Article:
Linea Tessile Italiana showed linen with an aged look.For SportsSwitzerland-based Schoeller Textil AG has lightened and softened its reflective mesh, which contains a glass fiber. Along with shoes, bags and luggage, it is now selling for outerwear. Other popular fabrics here include 3XDRY®-treated fabrics that transport and repel moisture. They are available in shirt and jacket weights. soft-shell is a two-layered fabric with stretch. There are new transparent fabrics in this line and a revival of metal, especially aluminum.At AGB Textil S.A., Spain, natural fibers are in demand. Cotton, linen and Tencel®, along with viscose for luster and polyester to give a metallic sparkle, are frequently shown blended with Lycra. There are easy-care linen shirtings, pleated stretch cottons, abstract laser-cut patterns on cotton, and soft cotton/Lycra voiles. Vintage looks are achieved through printing on solid fabrics.A lot is still happening with denim. France-based fake leather specialist Griffine Enduction is selling coated fabrics that are indigo-dyed and stone-washed. Santana Textil S.A., Brazil, has fantasy denims. Along with distressed, aged looks, there is denim woven with floating yarns, blotch prints over woven checks, fringed denim and double-faced denim.At UCO Fabrics Inc., Rockingham, N.C., best-sellers are lighter in weight and flatter in structure. There are ribbed denims, fine herringbones, irregular stripes, and denims woven with long slubs and dyed warps. Color is more important.Japan-based Komatsu Seiren Co. Ltd. has introduced a new finishing treatment called Protein Tex®, a powder that comes from scraps of recycled silk kimonos. It is described as having high moisture permeability and minimal dew condensation. This firm showed supple coated fabrics and laminated fabrics that have a thin, invisible membrane to provide weather protection.Vintage PrintsA lot of business was going on in the printed fabrics sector. France-based Chaine et Trame reported that buyers favored prints with an Oriental influence. Chinoiserie with large, bright flowers and dragons; tie-dyes; and batiks are among the favorites. Satin, stretch crinkled fabrics, net and laser cut-outs are some of the best sampling fabrics.Miroglio S.p.A., Italy, is a popular resource with US designers. For Spring 2004, it is showing a line focused on soft dressing. Prints are delicate and pretty. There are widely spaced clusters of flowers, twining vines, Oriental florals, small black-and-white placed designs, abstracts reminiscent of Pucci, paisleys and tie-dyes. Base fabrics include viscose crushed satin, shiny knits, viscose georgette, linen and soft-touch Tencel plain weaves.London-based Liberty Plc is printing on four base cloths: Tana Lawn; Tana jersey; silk crepe de chine; and Liberty Twill. It presented six strong print stories. Florals are in two groups mini twining flowers, and small delicately etched bouquets. Some of the large flowers turn up tonally shaded and superimposed on top of smaller flowers, with striped backgrounds or brightly colored on black for a modern Oriental look. Others are sketchily outlined. A group of abstract prints resembles reflections on a rippling pool; others look like maps or city street plans. There are several groups of conversationals, ranging from mini sports figures or clusters of high-heeled shoes, to larger flapper-era ladies.Luxury And Sophistication
A lot of the same themes turned up in the silk sector. At Mantero Seta S.p.A., Italy, there are large-scale all-over conversational prints taken from 1930s Harpers Bazaar covers. An Oriental group of circles and sunbursts in red, grey and black is printed on silk chiffon and on cotton jacquards. There are romantic flowers in apricot shades on cotton dotted Swiss, crepon and organza. Large flat flowers and dots have a 60s look in acid colors. Flat, 40s-era giant flowers in dusty colors are found on cotton gabardine and canvas. There is a sporty group of batiks and tie-dyes that go with yarn-dyed cottons, and patterned whites that have a lacquer finish.There are black-and-white geometrics, brightly colored flowers and two-color swirling abstracts. Florals with a home furnishings look have been printed on organza. There are dots and ombres on metallic chiffon. New paisleys are printed in calmer colors. There are printed mesh, cotton gabardine, piqund plissRatti has opened a new division that specializes in T-shirt and blouse fabrics. Jersey and voile printed with dot, stripe and paisley patterns are the looks here.French silk specialist Bianchini Ferier is also showing large-scale prints and jacquard patterns. There are huge yellow daffodils, red poppies and Pucci-type geometrics on chiffon, organza, taffeta and satin.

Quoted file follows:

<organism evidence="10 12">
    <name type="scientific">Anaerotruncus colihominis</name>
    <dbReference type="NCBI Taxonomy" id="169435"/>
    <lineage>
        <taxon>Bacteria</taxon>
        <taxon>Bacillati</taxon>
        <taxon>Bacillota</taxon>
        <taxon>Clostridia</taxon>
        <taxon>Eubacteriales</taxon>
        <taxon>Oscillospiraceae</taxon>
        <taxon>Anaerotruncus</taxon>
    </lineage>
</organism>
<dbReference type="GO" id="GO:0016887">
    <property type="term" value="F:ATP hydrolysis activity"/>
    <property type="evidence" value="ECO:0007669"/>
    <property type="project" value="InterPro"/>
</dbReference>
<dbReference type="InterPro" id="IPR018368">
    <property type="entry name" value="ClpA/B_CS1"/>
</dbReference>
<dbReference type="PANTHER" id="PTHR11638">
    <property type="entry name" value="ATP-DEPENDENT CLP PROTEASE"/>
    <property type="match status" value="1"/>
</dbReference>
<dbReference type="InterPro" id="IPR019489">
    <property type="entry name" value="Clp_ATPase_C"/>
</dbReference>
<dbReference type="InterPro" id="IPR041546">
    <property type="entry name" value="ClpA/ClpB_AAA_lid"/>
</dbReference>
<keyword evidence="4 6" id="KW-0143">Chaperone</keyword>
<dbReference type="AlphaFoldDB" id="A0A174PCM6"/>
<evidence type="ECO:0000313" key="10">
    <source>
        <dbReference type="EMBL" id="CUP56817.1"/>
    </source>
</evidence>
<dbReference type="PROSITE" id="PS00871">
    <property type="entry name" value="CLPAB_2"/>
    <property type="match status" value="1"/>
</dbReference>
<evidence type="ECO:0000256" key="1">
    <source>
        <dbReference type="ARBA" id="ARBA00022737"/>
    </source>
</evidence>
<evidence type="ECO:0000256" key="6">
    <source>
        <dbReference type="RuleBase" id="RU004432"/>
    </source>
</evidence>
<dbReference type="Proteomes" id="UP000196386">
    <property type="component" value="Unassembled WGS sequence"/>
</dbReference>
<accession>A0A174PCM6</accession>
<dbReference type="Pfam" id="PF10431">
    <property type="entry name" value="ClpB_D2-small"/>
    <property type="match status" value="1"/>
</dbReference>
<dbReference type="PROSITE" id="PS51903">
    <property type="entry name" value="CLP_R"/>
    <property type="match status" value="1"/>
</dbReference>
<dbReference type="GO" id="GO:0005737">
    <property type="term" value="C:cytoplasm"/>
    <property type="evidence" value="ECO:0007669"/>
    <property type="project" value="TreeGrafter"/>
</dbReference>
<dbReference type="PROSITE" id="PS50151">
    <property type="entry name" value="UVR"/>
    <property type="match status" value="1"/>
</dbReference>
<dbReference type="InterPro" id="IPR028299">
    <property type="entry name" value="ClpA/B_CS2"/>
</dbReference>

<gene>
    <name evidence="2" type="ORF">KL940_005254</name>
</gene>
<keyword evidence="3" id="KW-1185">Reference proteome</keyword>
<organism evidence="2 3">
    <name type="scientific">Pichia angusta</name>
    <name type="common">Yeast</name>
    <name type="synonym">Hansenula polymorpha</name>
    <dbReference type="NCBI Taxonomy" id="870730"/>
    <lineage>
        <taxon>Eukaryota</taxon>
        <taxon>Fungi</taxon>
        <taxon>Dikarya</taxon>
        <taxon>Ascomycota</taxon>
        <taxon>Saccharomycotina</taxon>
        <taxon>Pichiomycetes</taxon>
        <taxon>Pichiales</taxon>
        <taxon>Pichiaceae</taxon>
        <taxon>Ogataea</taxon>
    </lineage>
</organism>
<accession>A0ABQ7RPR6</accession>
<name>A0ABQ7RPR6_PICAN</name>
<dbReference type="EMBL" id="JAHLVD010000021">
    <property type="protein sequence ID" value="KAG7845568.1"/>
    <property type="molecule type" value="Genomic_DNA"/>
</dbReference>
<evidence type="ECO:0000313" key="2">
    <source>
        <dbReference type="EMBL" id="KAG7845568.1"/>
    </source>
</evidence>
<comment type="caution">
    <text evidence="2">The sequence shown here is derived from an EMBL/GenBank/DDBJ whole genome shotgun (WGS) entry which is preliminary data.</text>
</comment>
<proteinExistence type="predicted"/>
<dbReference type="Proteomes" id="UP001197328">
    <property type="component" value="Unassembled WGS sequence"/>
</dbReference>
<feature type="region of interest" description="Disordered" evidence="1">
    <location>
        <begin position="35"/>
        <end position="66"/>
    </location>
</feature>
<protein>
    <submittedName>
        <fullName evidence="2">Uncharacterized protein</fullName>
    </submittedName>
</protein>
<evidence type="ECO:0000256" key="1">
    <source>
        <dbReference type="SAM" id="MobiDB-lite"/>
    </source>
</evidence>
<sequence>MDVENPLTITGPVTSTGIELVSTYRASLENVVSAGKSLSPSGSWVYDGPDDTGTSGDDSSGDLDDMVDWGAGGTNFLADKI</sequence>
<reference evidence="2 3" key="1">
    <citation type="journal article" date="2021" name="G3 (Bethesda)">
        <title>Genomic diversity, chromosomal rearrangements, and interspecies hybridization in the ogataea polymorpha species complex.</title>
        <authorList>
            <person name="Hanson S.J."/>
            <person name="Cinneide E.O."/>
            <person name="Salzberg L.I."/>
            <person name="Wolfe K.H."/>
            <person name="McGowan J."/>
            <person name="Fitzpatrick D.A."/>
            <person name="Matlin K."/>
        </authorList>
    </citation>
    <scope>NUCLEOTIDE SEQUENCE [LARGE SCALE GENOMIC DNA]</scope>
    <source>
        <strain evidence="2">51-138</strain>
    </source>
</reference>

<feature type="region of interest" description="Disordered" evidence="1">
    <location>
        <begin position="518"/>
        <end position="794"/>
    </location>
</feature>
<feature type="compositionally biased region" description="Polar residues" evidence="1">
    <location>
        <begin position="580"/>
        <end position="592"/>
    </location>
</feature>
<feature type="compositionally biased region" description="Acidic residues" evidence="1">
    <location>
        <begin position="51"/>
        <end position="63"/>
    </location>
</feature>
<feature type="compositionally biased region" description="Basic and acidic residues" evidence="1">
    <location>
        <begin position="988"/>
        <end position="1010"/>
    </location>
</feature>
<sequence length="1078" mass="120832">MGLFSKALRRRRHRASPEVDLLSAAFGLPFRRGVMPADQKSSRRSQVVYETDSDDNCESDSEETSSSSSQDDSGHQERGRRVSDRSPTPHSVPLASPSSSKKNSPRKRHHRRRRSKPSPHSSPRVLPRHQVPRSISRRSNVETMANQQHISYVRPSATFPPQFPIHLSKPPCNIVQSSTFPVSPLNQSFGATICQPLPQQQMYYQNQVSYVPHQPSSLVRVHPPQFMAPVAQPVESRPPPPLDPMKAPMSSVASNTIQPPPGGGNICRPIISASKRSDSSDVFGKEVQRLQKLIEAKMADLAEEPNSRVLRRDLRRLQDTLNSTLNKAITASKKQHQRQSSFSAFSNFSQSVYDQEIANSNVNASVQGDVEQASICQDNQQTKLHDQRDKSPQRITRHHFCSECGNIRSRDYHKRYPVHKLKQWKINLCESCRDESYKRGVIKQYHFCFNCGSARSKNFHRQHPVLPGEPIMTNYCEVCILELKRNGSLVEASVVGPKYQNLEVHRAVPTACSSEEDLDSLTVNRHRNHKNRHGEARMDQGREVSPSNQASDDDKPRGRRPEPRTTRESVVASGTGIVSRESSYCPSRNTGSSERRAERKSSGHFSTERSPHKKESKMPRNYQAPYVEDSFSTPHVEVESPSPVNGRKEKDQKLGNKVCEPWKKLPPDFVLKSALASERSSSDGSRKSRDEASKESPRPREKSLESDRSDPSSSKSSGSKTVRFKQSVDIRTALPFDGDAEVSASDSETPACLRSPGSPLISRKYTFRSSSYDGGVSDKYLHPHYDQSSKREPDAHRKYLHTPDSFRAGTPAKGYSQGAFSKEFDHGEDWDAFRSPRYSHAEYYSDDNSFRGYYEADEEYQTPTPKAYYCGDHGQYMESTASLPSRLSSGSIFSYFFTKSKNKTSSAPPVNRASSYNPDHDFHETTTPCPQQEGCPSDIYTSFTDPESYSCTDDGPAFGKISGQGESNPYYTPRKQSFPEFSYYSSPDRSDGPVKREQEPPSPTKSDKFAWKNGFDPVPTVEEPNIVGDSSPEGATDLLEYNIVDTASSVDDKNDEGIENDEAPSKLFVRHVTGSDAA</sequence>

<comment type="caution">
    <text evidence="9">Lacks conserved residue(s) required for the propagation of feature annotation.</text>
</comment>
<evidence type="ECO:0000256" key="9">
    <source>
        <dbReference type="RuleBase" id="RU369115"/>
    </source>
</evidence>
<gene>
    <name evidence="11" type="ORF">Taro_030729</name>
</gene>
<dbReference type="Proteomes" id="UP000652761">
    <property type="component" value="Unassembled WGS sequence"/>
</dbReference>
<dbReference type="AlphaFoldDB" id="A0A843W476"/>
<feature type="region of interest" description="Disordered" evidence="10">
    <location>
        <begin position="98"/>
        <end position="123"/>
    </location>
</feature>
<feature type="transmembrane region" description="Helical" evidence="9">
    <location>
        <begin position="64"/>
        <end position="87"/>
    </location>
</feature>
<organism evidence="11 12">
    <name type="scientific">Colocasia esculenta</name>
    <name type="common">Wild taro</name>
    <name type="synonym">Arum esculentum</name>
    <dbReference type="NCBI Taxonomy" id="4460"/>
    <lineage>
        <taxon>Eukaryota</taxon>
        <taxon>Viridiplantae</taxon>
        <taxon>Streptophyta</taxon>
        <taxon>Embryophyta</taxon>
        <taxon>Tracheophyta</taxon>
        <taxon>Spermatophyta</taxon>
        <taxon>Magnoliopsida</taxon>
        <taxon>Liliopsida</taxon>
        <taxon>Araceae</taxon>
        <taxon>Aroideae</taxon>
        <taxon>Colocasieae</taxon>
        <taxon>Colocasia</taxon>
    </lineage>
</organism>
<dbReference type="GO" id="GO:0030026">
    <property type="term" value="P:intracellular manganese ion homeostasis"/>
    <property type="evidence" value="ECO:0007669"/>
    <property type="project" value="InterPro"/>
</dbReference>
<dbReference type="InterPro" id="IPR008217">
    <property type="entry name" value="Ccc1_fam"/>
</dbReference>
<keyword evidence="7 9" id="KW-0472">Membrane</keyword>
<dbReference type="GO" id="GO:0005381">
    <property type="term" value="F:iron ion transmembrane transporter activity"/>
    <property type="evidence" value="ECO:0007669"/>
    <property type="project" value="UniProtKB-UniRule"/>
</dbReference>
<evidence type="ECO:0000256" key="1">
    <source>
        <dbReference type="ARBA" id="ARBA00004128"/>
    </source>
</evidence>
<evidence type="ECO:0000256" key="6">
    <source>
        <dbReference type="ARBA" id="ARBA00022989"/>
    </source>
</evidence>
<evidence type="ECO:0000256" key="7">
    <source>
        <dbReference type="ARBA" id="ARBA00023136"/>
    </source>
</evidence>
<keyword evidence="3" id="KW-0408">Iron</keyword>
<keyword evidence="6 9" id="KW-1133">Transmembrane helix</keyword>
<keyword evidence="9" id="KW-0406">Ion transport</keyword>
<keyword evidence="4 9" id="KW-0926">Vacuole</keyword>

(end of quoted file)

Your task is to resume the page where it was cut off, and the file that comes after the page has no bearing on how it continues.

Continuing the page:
Europe de Tissage (E.D.T.), France, has a colorful group of jacquards in shades of pink, red and orange. Light and lacy knitted fabrics in nylon/acetate/elastane are reminiscent of the Art Nouveau era with elongated floral designs.  Satin, organza, mesh and linen that have a crisp or soft hand are some of the base fabrics at Romain S.A., France. There are silk/hemp Shantung, Shantung organza, iridescent crushed taffeta, and faille.Switzerland-based Weisbrod-Zuerrer AG is showing a lot of novelty in cotton, linen and silk. There are beaded and embroidered sheers, appliquand embroideries on silk tweed, honeycomb patterns with opaque/sheer surfaces, crushed ribs, light quilted patchworks, over-printed burn-outs, fringes, and jacquards woven with stretch yarns to create crinkle effects. Silk/acetate satin jacquards have an upholstery look. Bunched and crunched effects have been pressed down for an engineered pleated look.France-based Bucol, part of the Hermtextile group, has an airy, light honeycomb weave somewhere between chiffon and organza. It is available printed, zig-zag patterned, crinkled and with an aged look. Indienne, a cloth woven in a silk/cotton blend, is a huge floral jacquard with a faded, antique appearance. Laser-cut taffeta, printed cotton poplin with a used look, and silk/polyester with metallic dots of varying sizes are other new fabrics in this line.The Embelliss Division of France-based Solstiss S.A. is styled in New York. For Spring, Embelliss is into sophisticated bohemian ethnic-inspired designs, with loose-thread embroideries, metal and sequins. There are re-embroidered patterns on net, chiffon twisted into floral shapes and applied to lace; stones and glass in butterfly patterns; frayed-edge laces for a deconstructed look; and patchworks of laces.AJM, France, is selling hand-painted and beaded silk. The patterns are enormous and colorful. There was interest among Japanese buyers for kimonos.Premiere Vision, showing fabrics for Fall/Winter 2004-2005, will take place September 17-20.

May 2003